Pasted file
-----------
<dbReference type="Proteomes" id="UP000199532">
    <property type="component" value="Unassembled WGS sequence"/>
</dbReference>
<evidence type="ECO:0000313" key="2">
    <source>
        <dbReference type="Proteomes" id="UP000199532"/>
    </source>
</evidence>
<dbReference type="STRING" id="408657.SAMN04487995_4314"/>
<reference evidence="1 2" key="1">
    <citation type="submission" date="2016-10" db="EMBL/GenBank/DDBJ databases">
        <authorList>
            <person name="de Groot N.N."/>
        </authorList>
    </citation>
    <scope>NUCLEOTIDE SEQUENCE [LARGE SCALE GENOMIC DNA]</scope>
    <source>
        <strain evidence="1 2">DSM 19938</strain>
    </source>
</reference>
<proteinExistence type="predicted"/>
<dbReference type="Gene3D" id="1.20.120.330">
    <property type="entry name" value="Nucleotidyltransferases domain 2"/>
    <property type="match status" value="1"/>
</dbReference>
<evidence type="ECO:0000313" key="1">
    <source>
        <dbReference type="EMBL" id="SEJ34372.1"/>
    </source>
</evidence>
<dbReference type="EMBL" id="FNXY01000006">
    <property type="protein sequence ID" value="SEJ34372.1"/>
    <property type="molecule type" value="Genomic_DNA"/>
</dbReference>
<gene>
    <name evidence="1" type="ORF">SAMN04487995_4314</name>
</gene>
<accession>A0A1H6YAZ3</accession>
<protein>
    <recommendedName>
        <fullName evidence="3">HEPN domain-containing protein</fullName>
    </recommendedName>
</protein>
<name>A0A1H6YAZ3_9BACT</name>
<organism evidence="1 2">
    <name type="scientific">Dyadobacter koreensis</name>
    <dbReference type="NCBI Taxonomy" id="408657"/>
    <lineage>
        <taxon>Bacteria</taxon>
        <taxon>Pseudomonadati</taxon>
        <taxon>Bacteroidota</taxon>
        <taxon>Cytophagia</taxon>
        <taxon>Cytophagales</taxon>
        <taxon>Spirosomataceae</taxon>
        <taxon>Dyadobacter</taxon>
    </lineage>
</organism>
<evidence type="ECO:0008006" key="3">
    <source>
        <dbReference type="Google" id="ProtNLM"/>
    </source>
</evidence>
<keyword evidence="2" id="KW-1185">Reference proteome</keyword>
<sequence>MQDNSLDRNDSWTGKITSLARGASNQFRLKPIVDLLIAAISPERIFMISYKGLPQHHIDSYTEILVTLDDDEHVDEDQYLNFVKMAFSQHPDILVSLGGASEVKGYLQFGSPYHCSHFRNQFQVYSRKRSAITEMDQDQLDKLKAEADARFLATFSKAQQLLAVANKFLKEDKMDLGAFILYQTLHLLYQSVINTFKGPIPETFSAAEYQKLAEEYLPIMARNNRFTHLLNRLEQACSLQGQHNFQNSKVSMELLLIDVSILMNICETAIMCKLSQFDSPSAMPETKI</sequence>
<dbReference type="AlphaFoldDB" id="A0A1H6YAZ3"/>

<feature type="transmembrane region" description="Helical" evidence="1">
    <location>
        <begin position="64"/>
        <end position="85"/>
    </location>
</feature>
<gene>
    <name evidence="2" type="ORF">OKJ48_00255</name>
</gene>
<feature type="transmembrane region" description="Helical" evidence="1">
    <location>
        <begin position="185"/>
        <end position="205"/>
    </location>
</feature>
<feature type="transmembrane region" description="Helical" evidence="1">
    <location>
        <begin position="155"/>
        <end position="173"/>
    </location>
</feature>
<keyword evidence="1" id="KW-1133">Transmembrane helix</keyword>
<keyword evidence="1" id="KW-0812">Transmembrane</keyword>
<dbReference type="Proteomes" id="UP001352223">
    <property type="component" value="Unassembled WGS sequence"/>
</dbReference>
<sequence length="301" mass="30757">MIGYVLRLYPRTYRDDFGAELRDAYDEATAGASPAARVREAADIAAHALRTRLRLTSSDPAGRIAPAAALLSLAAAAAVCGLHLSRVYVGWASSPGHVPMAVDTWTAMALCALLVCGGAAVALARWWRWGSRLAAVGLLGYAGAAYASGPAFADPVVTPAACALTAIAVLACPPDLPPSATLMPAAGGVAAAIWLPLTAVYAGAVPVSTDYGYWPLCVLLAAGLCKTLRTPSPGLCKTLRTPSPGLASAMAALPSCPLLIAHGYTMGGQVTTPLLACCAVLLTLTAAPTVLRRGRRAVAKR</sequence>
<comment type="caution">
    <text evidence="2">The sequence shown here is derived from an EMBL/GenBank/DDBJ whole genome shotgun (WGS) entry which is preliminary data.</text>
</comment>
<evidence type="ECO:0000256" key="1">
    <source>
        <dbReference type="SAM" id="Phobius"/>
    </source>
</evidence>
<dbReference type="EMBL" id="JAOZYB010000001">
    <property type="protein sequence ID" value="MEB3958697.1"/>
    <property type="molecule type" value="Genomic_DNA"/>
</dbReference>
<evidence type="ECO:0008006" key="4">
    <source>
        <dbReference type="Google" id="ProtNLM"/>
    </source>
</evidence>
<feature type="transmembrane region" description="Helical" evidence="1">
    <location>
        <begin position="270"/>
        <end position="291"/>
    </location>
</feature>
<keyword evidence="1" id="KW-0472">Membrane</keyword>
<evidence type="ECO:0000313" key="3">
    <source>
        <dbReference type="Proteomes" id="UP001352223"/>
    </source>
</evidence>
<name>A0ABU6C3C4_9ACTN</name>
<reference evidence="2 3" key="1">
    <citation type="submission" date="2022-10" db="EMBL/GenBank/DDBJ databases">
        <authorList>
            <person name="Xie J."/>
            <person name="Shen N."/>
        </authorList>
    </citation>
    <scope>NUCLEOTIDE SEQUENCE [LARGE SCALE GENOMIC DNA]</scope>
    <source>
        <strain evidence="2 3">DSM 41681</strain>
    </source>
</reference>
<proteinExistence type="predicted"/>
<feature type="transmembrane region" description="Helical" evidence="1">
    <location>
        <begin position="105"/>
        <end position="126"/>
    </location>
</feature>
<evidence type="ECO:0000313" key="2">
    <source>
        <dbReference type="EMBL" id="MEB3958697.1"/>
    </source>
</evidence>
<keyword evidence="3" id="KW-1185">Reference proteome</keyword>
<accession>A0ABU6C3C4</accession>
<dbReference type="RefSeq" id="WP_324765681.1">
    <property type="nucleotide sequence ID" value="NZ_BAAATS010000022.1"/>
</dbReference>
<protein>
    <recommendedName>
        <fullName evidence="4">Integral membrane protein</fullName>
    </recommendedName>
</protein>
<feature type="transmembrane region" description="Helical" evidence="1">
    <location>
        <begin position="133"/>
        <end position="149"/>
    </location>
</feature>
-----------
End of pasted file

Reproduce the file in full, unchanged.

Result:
<dbReference type="Proteomes" id="UP000199532">
    <property type="component" value="Unassembled WGS sequence"/>
</dbReference>
<evidence type="ECO:0000313" key="2">
    <source>
        <dbReference type="Proteomes" id="UP000199532"/>
    </source>
</evidence>
<dbReference type="STRING" id="408657.SAMN04487995_4314"/>
<reference evidence="1 2" key="1">
    <citation type="submission" date="2016-10" db="EMBL/GenBank/DDBJ databases">
        <authorList>
            <person name="de Groot N.N."/>
        </authorList>
    </citation>
    <scope>NUCLEOTIDE SEQUENCE [LARGE SCALE GENOMIC DNA]</scope>
    <source>
        <strain evidence="1 2">DSM 19938</strain>
    </source>
</reference>
<proteinExistence type="predicted"/>
<dbReference type="Gene3D" id="1.20.120.330">
    <property type="entry name" value="Nucleotidyltransferases domain 2"/>
    <property type="match status" value="1"/>
</dbReference>
<evidence type="ECO:0000313" key="1">
    <source>
        <dbReference type="EMBL" id="SEJ34372.1"/>
    </source>
</evidence>
<dbReference type="EMBL" id="FNXY01000006">
    <property type="protein sequence ID" value="SEJ34372.1"/>
    <property type="molecule type" value="Genomic_DNA"/>
</dbReference>
<gene>
    <name evidence="1" type="ORF">SAMN04487995_4314</name>
</gene>
<accession>A0A1H6YAZ3</accession>
<protein>
    <recommendedName>
        <fullName evidence="3">HEPN domain-containing protein</fullName>
    </recommendedName>
</protein>
<name>A0A1H6YAZ3_9BACT</name>
<organism evidence="1 2">
    <name type="scientific">Dyadobacter koreensis</name>
    <dbReference type="NCBI Taxonomy" id="408657"/>
    <lineage>
        <taxon>Bacteria</taxon>
        <taxon>Pseudomonadati</taxon>
        <taxon>Bacteroidota</taxon>
        <taxon>Cytophagia</taxon>
        <taxon>Cytophagales</taxon>
        <taxon>Spirosomataceae</taxon>
        <taxon>Dyadobacter</taxon>
    </lineage>
</organism>
<evidence type="ECO:0008006" key="3">
    <source>
        <dbReference type="Google" id="ProtNLM"/>
    </source>
</evidence>
<keyword evidence="2" id="KW-1185">Reference proteome</keyword>
<sequence>MQDNSLDRNDSWTGKITSLARGASNQFRLKPIVDLLIAAISPERIFMISYKGLPQHHIDSYTEILVTLDDDEHVDEDQYLNFVKMAFSQHPDILVSLGGASEVKGYLQFGSPYHCSHFRNQFQVYSRKRSAITEMDQDQLDKLKAEADARFLATFSKAQQLLAVANKFLKEDKMDLGAFILYQTLHLLYQSVINTFKGPIPETFSAAEYQKLAEEYLPIMARNNRFTHLLNRLEQACSLQGQHNFQNSKVSMELLLIDVSILMNICETAIMCKLSQFDSPSAMPETKI</sequence>
<dbReference type="AlphaFoldDB" id="A0A1H6YAZ3"/>

<feature type="transmembrane region" description="Helical" evidence="1">
    <location>
        <begin position="64"/>
        <end position="85"/>
    </location>
</feature>
<gene>
    <name evidence="2" type="ORF">OKJ48_00255</name>
</gene>
<feature type="transmembrane region" description="Helical" evidence="1">
    <location>
        <begin position="185"/>
        <end position="205"/>
    </location>
</feature>
<feature type="transmembrane region" description="Helical" evidence="1">
    <location>
        <begin position="155"/>
        <end position="173"/>
    </location>
</feature>
<keyword evidence="1" id="KW-1133">Transmembrane helix</keyword>
<keyword evidence="1" id="KW-0812">Transmembrane</keyword>
<dbReference type="Proteomes" id="UP001352223">
    <property type="component" value="Unassembled WGS sequence"/>
</dbReference>
<sequence length="301" mass="30757">MIGYVLRLYPRTYRDDFGAELRDAYDEATAGASPAARVREAADIAAHALRTRLRLTSSDPAGRIAPAAALLSLAAAAAVCGLHLSRVYVGWASSPGHVPMAVDTWTAMALCALLVCGGAAVALARWWRWGSRLAAVGLLGYAGAAYASGPAFADPVVTPAACALTAIAVLACPPDLPPSATLMPAAGGVAAAIWLPLTAVYAGAVPVSTDYGYWPLCVLLAAGLCKTLRTPSPGLCKTLRTPSPGLASAMAALPSCPLLIAHGYTMGGQVTTPLLACCAVLLTLTAAPTVLRRGRRAVAKR</sequence>
<comment type="caution">
    <text evidence="2">The sequence shown here is derived from an EMBL/GenBank/DDBJ whole genome shotgun (WGS) entry which is preliminary data.</text>
</comment>
<evidence type="ECO:0000256" key="1">
    <source>
        <dbReference type="SAM" id="Phobius"/>
    </source>
</evidence>
<dbReference type="EMBL" id="JAOZYB010000001">
    <property type="protein sequence ID" value="MEB3958697.1"/>
    <property type="molecule type" value="Genomic_DNA"/>
</dbReference>
<evidence type="ECO:0008006" key="4">
    <source>
        <dbReference type="Google" id="ProtNLM"/>
    </source>
</evidence>
<feature type="transmembrane region" description="Helical" evidence="1">
    <location>
        <begin position="270"/>
        <end position="291"/>
    </location>
</feature>
<keyword evidence="1" id="KW-0472">Membrane</keyword>
<evidence type="ECO:0000313" key="3">
    <source>
        <dbReference type="Proteomes" id="UP001352223"/>
    </source>
</evidence>
<name>A0ABU6C3C4_9ACTN</name>
<reference evidence="2 3" key="1">
    <citation type="submission" date="2022-10" db="EMBL/GenBank/DDBJ databases">
        <authorList>
            <person name="Xie J."/>
            <person name="Shen N."/>
        </authorList>
    </citation>
    <scope>NUCLEOTIDE SEQUENCE [LARGE SCALE GENOMIC DNA]</scope>
    <source>
        <strain evidence="2 3">DSM 41681</strain>
    </source>
</reference>
<proteinExistence type="predicted"/>
<feature type="transmembrane region" description="Helical" evidence="1">
    <location>
        <begin position="105"/>
        <end position="126"/>
    </location>
</feature>
<evidence type="ECO:0000313" key="2">
    <source>
        <dbReference type="EMBL" id="MEB3958697.1"/>
    </source>
</evidence>
<keyword evidence="3" id="KW-1185">Reference proteome</keyword>
<accession>A0ABU6C3C4</accession>
<dbReference type="RefSeq" id="WP_324765681.1">
    <property type="nucleotide sequence ID" value="NZ_BAAATS010000022.1"/>
</dbReference>
<protein>
    <recommendedName>
        <fullName evidence="4">Integral membrane protein</fullName>
    </recommendedName>
</protein>
<feature type="transmembrane region" description="Helical" evidence="1">
    <location>
        <begin position="133"/>
        <end position="149"/>
    </location>
</feature>